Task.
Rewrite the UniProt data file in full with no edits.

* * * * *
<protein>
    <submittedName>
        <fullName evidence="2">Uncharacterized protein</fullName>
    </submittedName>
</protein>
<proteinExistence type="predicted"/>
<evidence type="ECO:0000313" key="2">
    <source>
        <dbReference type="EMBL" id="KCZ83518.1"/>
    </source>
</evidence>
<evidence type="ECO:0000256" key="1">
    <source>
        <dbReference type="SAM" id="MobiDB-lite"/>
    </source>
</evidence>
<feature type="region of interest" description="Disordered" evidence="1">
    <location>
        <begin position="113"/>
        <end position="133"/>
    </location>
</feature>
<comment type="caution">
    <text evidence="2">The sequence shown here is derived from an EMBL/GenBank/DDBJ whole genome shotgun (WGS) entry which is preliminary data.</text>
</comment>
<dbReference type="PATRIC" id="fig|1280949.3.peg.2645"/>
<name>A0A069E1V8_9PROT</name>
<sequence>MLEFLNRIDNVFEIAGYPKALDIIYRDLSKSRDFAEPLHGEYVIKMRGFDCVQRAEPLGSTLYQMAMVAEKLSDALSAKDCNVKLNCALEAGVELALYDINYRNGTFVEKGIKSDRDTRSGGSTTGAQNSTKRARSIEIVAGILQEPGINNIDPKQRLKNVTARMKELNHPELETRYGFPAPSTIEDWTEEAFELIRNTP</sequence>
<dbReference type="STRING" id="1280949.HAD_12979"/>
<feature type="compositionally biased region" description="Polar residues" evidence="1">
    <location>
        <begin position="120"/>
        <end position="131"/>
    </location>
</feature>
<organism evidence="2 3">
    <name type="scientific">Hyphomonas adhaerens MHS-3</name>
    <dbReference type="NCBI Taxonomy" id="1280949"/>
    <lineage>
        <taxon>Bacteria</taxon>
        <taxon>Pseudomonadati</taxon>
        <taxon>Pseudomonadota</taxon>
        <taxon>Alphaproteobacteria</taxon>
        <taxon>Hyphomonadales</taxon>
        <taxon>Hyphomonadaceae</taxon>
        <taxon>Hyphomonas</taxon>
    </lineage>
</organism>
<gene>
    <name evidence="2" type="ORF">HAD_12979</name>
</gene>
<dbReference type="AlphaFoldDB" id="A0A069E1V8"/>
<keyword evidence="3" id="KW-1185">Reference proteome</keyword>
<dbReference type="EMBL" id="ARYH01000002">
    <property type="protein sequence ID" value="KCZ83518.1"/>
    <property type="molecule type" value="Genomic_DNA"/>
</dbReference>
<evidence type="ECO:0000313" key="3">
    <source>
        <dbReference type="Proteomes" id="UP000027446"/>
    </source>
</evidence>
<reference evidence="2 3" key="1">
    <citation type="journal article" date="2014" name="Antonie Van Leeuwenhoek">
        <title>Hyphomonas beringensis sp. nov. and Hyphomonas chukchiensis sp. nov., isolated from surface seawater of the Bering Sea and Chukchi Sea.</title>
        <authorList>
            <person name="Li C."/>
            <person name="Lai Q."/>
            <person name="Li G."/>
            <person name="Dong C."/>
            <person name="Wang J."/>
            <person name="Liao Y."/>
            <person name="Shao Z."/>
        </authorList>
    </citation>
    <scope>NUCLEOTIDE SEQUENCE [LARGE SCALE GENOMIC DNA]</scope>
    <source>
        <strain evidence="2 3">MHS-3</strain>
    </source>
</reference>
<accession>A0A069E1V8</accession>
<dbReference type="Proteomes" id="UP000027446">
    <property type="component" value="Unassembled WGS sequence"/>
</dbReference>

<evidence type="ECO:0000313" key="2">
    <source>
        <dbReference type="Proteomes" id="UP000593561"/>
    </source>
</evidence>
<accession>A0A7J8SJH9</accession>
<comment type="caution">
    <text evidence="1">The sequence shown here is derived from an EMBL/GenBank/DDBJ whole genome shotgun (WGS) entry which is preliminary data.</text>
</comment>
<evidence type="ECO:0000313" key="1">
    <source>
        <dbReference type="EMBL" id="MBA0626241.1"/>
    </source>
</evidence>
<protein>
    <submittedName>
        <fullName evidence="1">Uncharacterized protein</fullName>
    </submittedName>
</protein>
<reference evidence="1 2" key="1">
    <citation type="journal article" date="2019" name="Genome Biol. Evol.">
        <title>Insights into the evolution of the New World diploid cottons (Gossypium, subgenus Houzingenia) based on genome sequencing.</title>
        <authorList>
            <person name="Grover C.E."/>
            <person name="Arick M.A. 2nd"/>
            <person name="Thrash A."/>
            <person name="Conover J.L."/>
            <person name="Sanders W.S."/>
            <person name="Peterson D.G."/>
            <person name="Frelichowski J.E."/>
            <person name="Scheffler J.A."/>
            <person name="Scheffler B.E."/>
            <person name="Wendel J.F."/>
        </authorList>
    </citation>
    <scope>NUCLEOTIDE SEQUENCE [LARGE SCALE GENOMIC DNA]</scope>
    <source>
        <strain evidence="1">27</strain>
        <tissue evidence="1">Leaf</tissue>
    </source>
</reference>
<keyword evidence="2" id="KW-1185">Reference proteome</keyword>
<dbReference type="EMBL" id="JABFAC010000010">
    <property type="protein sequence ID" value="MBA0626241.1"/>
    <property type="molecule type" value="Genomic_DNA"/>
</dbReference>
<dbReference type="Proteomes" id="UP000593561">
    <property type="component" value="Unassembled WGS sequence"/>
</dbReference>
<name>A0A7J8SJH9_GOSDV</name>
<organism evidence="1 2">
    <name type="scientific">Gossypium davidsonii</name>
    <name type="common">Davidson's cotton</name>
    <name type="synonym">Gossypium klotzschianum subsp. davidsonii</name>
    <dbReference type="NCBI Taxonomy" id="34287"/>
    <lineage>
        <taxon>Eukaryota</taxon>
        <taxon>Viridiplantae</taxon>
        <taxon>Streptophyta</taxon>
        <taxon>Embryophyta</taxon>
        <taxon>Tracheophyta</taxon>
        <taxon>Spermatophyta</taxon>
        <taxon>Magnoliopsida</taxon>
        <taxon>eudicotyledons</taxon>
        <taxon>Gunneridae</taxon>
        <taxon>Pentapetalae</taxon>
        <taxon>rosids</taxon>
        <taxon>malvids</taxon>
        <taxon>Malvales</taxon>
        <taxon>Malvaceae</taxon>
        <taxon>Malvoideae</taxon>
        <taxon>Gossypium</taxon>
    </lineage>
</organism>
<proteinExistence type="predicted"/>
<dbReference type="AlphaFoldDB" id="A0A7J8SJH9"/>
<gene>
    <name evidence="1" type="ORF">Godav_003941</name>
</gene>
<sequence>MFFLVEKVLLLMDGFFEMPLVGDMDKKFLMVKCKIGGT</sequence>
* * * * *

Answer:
<protein>
    <submittedName>
        <fullName evidence="2">Uncharacterized protein</fullName>
    </submittedName>
</protein>
<proteinExistence type="predicted"/>
<evidence type="ECO:0000313" key="2">
    <source>
        <dbReference type="EMBL" id="KCZ83518.1"/>
    </source>
</evidence>
<evidence type="ECO:0000256" key="1">
    <source>
        <dbReference type="SAM" id="MobiDB-lite"/>
    </source>
</evidence>
<feature type="region of interest" description="Disordered" evidence="1">
    <location>
        <begin position="113"/>
        <end position="133"/>
    </location>
</feature>
<comment type="caution">
    <text evidence="2">The sequence shown here is derived from an EMBL/GenBank/DDBJ whole genome shotgun (WGS) entry which is preliminary data.</text>
</comment>
<dbReference type="PATRIC" id="fig|1280949.3.peg.2645"/>
<name>A0A069E1V8_9PROT</name>
<sequence>MLEFLNRIDNVFEIAGYPKALDIIYRDLSKSRDFAEPLHGEYVIKMRGFDCVQRAEPLGSTLYQMAMVAEKLSDALSAKDCNVKLNCALEAGVELALYDINYRNGTFVEKGIKSDRDTRSGGSTTGAQNSTKRARSIEIVAGILQEPGINNIDPKQRLKNVTARMKELNHPELETRYGFPAPSTIEDWTEEAFELIRNTP</sequence>
<dbReference type="STRING" id="1280949.HAD_12979"/>
<feature type="compositionally biased region" description="Polar residues" evidence="1">
    <location>
        <begin position="120"/>
        <end position="131"/>
    </location>
</feature>
<organism evidence="2 3">
    <name type="scientific">Hyphomonas adhaerens MHS-3</name>
    <dbReference type="NCBI Taxonomy" id="1280949"/>
    <lineage>
        <taxon>Bacteria</taxon>
        <taxon>Pseudomonadati</taxon>
        <taxon>Pseudomonadota</taxon>
        <taxon>Alphaproteobacteria</taxon>
        <taxon>Hyphomonadales</taxon>
        <taxon>Hyphomonadaceae</taxon>
        <taxon>Hyphomonas</taxon>
    </lineage>
</organism>
<gene>
    <name evidence="2" type="ORF">HAD_12979</name>
</gene>
<dbReference type="AlphaFoldDB" id="A0A069E1V8"/>
<keyword evidence="3" id="KW-1185">Reference proteome</keyword>
<dbReference type="EMBL" id="ARYH01000002">
    <property type="protein sequence ID" value="KCZ83518.1"/>
    <property type="molecule type" value="Genomic_DNA"/>
</dbReference>
<evidence type="ECO:0000313" key="3">
    <source>
        <dbReference type="Proteomes" id="UP000027446"/>
    </source>
</evidence>
<reference evidence="2 3" key="1">
    <citation type="journal article" date="2014" name="Antonie Van Leeuwenhoek">
        <title>Hyphomonas beringensis sp. nov. and Hyphomonas chukchiensis sp. nov., isolated from surface seawater of the Bering Sea and Chukchi Sea.</title>
        <authorList>
            <person name="Li C."/>
            <person name="Lai Q."/>
            <person name="Li G."/>
            <person name="Dong C."/>
            <person name="Wang J."/>
            <person name="Liao Y."/>
            <person name="Shao Z."/>
        </authorList>
    </citation>
    <scope>NUCLEOTIDE SEQUENCE [LARGE SCALE GENOMIC DNA]</scope>
    <source>
        <strain evidence="2 3">MHS-3</strain>
    </source>
</reference>
<accession>A0A069E1V8</accession>
<dbReference type="Proteomes" id="UP000027446">
    <property type="component" value="Unassembled WGS sequence"/>
</dbReference>

<evidence type="ECO:0000313" key="2">
    <source>
        <dbReference type="Proteomes" id="UP000593561"/>
    </source>
</evidence>
<accession>A0A7J8SJH9</accession>
<comment type="caution">
    <text evidence="1">The sequence shown here is derived from an EMBL/GenBank/DDBJ whole genome shotgun (WGS) entry which is preliminary data.</text>
</comment>
<evidence type="ECO:0000313" key="1">
    <source>
        <dbReference type="EMBL" id="MBA0626241.1"/>
    </source>
</evidence>
<protein>
    <submittedName>
        <fullName evidence="1">Uncharacterized protein</fullName>
    </submittedName>
</protein>
<reference evidence="1 2" key="1">
    <citation type="journal article" date="2019" name="Genome Biol. Evol.">
        <title>Insights into the evolution of the New World diploid cottons (Gossypium, subgenus Houzingenia) based on genome sequencing.</title>
        <authorList>
            <person name="Grover C.E."/>
            <person name="Arick M.A. 2nd"/>
            <person name="Thrash A."/>
            <person name="Conover J.L."/>
            <person name="Sanders W.S."/>
            <person name="Peterson D.G."/>
            <person name="Frelichowski J.E."/>
            <person name="Scheffler J.A."/>
            <person name="Scheffler B.E."/>
            <person name="Wendel J.F."/>
        </authorList>
    </citation>
    <scope>NUCLEOTIDE SEQUENCE [LARGE SCALE GENOMIC DNA]</scope>
    <source>
        <strain evidence="1">27</strain>
        <tissue evidence="1">Leaf</tissue>
    </source>
</reference>
<keyword evidence="2" id="KW-1185">Reference proteome</keyword>
<dbReference type="EMBL" id="JABFAC010000010">
    <property type="protein sequence ID" value="MBA0626241.1"/>
    <property type="molecule type" value="Genomic_DNA"/>
</dbReference>
<dbReference type="Proteomes" id="UP000593561">
    <property type="component" value="Unassembled WGS sequence"/>
</dbReference>
<name>A0A7J8SJH9_GOSDV</name>
<organism evidence="1 2">
    <name type="scientific">Gossypium davidsonii</name>
    <name type="common">Davidson's cotton</name>
    <name type="synonym">Gossypium klotzschianum subsp. davidsonii</name>
    <dbReference type="NCBI Taxonomy" id="34287"/>
    <lineage>
        <taxon>Eukaryota</taxon>
        <taxon>Viridiplantae</taxon>
        <taxon>Streptophyta</taxon>
        <taxon>Embryophyta</taxon>
        <taxon>Tracheophyta</taxon>
        <taxon>Spermatophyta</taxon>
        <taxon>Magnoliopsida</taxon>
        <taxon>eudicotyledons</taxon>
        <taxon>Gunneridae</taxon>
        <taxon>Pentapetalae</taxon>
        <taxon>rosids</taxon>
        <taxon>malvids</taxon>
        <taxon>Malvales</taxon>
        <taxon>Malvaceae</taxon>
        <taxon>Malvoideae</taxon>
        <taxon>Gossypium</taxon>
    </lineage>
</organism>
<proteinExistence type="predicted"/>
<dbReference type="AlphaFoldDB" id="A0A7J8SJH9"/>
<gene>
    <name evidence="1" type="ORF">Godav_003941</name>
</gene>
<sequence>MFFLVEKVLLLMDGFFEMPLVGDMDKKFLMVKCKIGGT</sequence>